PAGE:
Medical prevention is an exciting field that is moving fast. The most important thing oncologists can do to keep up is to take part in clinical prevention trials. There's no better continuing education method. NCI sponsors major clinical trial networks such as the Community Clinical Oncology Program [CCOP], which involves more than 400 hospitals and 3,600 physicians working on some 70 active prevention and control trials. Another is the National Surgical Adjuvant Breast and Bowel Project [NSABP], one of the NCI-sponsored cooperative groups, which has nearly 100 research sites in its network and was responsible for the recently completed Study of Tamoxifen and Raloxifene [STAR] trial. You can become part of the CCOP network or forge a tie to a cancer center or a university center.

JOP: What medical approaches from completed trials can community oncologists incorporate today?

You can prevent half [the incidence] of breast cancer in women at increased risk right now with the selective estrogen receptor modulators [SERMs] raloxifene and tamoxifen. Oncologists know about and use tamoxifen based on the results of the Breast Cancer Prevention Trial [BCPT], which showed that the drug reduced the risk of breast cancer by about half in those who took it. Some 70% of breast cancer is estrogen-receptor–positive, and in the BCPT, about 70% of those cancers were prevented.

The recently completed STAR trial compared raloxifene head-to-head with tamoxifen in 19,471 postmenopausal women, based on the possibility that raloxifene might give the same benefit as tamoxifen without as many adverse effects. And that's what happened. Raloxifene was just as good as tamoxifen at preventing invasive breast cancer, although it was not as good at preventing noninvasive breast cancer, such as ductal and lobular carcinoma in situ. But the raloxifene patients had only about 60% as much endometrial cancer, fewer pulmonary emboli, fewer cataracts, fewer deep-vein thromboses, and about the same number of strokes and fractures. Women will start asking about these drugs, so oncologists should know about the results of these trials, and they will be able to advise patients about raloxifene as soon as this is reviewed and approved by the FDA [US Food and Drug Administration]. This is also an excellent opportunity for oncologists to collaborate with primary-care physicians in their communities as women initiate discussions about their risk of breast cancer.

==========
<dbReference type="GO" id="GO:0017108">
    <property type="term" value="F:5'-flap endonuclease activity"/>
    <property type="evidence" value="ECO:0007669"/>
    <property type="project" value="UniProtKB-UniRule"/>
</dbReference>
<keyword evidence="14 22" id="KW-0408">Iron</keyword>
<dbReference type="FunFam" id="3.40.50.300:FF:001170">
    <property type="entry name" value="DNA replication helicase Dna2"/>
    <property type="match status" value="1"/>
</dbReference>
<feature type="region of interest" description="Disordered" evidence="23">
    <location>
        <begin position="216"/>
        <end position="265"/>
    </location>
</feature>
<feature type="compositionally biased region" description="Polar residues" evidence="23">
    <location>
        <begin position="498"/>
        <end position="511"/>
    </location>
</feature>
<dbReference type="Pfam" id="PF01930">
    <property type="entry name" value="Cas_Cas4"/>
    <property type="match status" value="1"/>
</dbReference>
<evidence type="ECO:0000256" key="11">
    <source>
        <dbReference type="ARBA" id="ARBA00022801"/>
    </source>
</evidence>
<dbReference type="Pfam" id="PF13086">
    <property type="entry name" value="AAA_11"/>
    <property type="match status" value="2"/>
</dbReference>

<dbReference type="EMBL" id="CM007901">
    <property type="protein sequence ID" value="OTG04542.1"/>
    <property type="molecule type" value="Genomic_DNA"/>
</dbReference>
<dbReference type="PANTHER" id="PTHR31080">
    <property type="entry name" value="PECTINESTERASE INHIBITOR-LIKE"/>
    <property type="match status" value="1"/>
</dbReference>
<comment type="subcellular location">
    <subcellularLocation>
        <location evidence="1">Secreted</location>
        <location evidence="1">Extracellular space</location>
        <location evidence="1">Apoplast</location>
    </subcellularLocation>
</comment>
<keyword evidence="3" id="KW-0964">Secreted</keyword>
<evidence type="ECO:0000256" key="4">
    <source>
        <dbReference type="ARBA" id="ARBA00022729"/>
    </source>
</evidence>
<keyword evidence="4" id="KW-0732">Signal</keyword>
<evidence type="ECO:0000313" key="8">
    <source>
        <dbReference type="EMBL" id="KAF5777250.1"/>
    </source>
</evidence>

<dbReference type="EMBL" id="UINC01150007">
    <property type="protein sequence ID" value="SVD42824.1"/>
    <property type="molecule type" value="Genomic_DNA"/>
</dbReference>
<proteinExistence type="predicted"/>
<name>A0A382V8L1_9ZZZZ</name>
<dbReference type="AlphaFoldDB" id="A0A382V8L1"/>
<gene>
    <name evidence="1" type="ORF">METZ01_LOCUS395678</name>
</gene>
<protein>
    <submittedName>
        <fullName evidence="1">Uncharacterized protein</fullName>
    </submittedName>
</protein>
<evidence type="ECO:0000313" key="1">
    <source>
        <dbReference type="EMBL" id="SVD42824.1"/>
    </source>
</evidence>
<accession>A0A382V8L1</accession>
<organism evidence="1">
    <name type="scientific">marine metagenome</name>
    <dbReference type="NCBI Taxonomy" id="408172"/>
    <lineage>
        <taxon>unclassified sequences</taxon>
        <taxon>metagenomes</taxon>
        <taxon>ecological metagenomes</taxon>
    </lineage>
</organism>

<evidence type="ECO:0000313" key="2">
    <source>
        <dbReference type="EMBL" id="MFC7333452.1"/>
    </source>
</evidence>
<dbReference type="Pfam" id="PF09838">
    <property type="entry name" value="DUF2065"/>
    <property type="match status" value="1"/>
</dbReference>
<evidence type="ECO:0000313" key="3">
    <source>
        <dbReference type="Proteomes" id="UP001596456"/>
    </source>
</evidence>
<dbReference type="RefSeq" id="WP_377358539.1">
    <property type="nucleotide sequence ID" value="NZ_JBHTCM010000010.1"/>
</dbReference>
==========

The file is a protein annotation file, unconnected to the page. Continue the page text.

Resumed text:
Another large trial completed in 2003 hasn't given clear public practice information, but research is in progress to better understand its outcomes. The Prostate Cancer Prevention Trial was also run by a cooperative group, the Southwest Oncology Group. In a double-blind study, a little over 18,000 men (including me) took finasteride or placebo for 7 years. There was a one-quarter reduction in the rate of cancer on biopsy, which was performed if PSA [prostate-specific antigen] rose or a digital rectal exam showed a nodule during the trial and at the end of the intervention, when both those on finasteride and those on placebo had biopsies, regardless of their prostate-specific antigen levels. However, the men who had positive biopsy results tended to have slightly higher-grade or more aggressive-appearing cancer. Now, studies are ongoing to determine whether that is in fact the case or an artifact; so it's still research in progress.

JOP: Although many nutrition and lifestyle trials aren't complete, patients are often anxious to incorporate those types of changes now.